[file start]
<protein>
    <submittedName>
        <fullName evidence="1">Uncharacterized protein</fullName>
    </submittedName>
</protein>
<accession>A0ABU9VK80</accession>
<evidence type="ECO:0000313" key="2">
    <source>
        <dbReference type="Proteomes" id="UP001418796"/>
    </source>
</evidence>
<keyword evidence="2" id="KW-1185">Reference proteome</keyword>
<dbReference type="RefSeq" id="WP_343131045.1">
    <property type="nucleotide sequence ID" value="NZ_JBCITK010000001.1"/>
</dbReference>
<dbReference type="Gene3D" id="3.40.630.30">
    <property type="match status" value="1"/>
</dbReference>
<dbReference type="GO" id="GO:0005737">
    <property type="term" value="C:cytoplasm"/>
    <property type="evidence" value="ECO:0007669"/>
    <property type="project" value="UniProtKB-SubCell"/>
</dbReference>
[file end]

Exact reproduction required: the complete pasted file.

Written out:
<protein>
    <submittedName>
        <fullName evidence="1">Uncharacterized protein</fullName>
    </submittedName>
</protein>
<accession>A0ABU9VK80</accession>
<evidence type="ECO:0000313" key="2">
    <source>
        <dbReference type="Proteomes" id="UP001418796"/>
    </source>
</evidence>
<keyword evidence="2" id="KW-1185">Reference proteome</keyword>
<dbReference type="RefSeq" id="WP_343131045.1">
    <property type="nucleotide sequence ID" value="NZ_JBCITK010000001.1"/>
</dbReference>
<dbReference type="Gene3D" id="3.40.630.30">
    <property type="match status" value="1"/>
</dbReference>
<dbReference type="GO" id="GO:0005737">
    <property type="term" value="C:cytoplasm"/>
    <property type="evidence" value="ECO:0007669"/>
    <property type="project" value="UniProtKB-SubCell"/>
</dbReference>